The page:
But NASA knows that it would have been hard to explain to the public why a spacecraft that will fly closer to Jupiter than any other in history didn't take any close-up pictures, so JunoCam was added to Juno's payload. Rough cut (no reporter narration).
This image taken by NASA's Juno spacecraft is one of the first to be taken by the probe since it entered Jupiter's orbit last week.
An image released on Tuesday shows Jupiter surrounded by three of its four largest moons.
Juno is still in its initial orbit, traveling at a distance of 2.7 million miles from Jupiter.
Notable on the photograph are atmospheric features on Jupiter, including the famous Great Red Spot, and three of the four Galilean satellites: volcanic Io, icy Europa, and asteroid-scarred Ganymede, the planet's largest moon.
They're on a suicide mission, however, as the tiny figures will still be onboard the spacecraft when it plummets into Jupiter's dense atmosphere February 20, 2018 at the end of its year-and-a-half mission.
During the probe's approach to the gas giant, NASA scientists powered off its camera and instruments as a precaution since Juno would have to encounter harsh radiation during its orbit insertion maneuver on July 5. Scientists on the Juno mission are more interested in the returns of instruments created to study Jupiter's structure, atmosphere and magnetosphere. Juno is now moving away from Jupiter on a large arc, but will sweep back in during August, enabling its "JunoCam" to take even better images.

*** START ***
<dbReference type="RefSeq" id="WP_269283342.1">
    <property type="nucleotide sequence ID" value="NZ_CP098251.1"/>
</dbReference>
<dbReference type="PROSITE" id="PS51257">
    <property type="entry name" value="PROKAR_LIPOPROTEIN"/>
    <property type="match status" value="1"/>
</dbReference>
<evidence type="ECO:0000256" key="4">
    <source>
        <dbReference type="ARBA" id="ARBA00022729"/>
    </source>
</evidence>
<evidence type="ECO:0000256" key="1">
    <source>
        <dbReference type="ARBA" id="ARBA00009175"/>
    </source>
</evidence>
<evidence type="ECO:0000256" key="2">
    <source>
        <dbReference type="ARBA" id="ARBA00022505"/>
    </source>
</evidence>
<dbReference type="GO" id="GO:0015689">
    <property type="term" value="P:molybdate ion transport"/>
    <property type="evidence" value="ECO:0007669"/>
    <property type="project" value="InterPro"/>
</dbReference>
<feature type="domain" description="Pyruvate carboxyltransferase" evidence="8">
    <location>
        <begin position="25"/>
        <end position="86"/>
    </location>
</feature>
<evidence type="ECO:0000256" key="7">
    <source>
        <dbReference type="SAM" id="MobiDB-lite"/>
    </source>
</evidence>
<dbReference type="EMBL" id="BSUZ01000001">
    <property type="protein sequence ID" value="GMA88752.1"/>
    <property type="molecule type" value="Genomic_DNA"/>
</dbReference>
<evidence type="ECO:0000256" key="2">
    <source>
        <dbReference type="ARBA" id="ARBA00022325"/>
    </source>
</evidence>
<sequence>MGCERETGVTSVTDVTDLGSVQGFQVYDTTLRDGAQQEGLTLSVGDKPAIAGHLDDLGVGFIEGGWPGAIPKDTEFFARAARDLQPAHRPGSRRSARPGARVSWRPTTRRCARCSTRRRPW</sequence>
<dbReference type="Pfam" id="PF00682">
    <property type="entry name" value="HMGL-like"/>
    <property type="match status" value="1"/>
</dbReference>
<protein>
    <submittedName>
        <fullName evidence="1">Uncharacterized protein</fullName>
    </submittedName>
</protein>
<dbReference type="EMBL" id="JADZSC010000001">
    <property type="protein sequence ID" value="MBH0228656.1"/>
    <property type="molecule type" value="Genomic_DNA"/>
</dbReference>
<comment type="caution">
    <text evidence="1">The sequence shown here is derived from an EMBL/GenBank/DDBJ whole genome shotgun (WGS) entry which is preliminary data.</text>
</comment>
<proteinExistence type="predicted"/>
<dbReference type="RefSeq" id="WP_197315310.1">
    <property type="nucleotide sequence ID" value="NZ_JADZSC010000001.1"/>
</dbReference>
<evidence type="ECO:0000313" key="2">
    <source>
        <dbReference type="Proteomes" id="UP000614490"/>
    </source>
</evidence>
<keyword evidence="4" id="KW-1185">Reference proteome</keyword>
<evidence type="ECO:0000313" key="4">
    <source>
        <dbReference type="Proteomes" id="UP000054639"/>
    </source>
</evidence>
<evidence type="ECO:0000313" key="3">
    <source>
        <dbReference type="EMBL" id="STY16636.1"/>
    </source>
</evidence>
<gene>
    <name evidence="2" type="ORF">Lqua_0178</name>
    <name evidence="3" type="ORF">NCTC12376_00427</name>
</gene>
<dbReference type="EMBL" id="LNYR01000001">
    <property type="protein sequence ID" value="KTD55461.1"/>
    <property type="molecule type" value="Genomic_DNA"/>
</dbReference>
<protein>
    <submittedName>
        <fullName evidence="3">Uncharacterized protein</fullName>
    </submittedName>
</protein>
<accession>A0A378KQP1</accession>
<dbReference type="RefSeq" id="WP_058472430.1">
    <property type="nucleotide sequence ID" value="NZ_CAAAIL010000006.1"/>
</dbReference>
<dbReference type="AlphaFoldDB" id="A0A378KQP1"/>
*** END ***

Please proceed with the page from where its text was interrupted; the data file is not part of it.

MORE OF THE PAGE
Juno is first orbit around Jupiter will last 53.5 days.
During these flybys, Juno will attempt to peek beneath the planet's clouds to study its auroras, magnetosphere, atmosphere, and structure.
Juno's co-investigator Candy Hansen tells us when we can expect the first really good images. "Now we are focusing on preparing for our fourth and final main engine burn, which will put us in our 14-day science orbit on October 19", informed Rick Nybakken, project manager for Juno from NASA's Jet Propulsion Laboratory in Pasadena, California.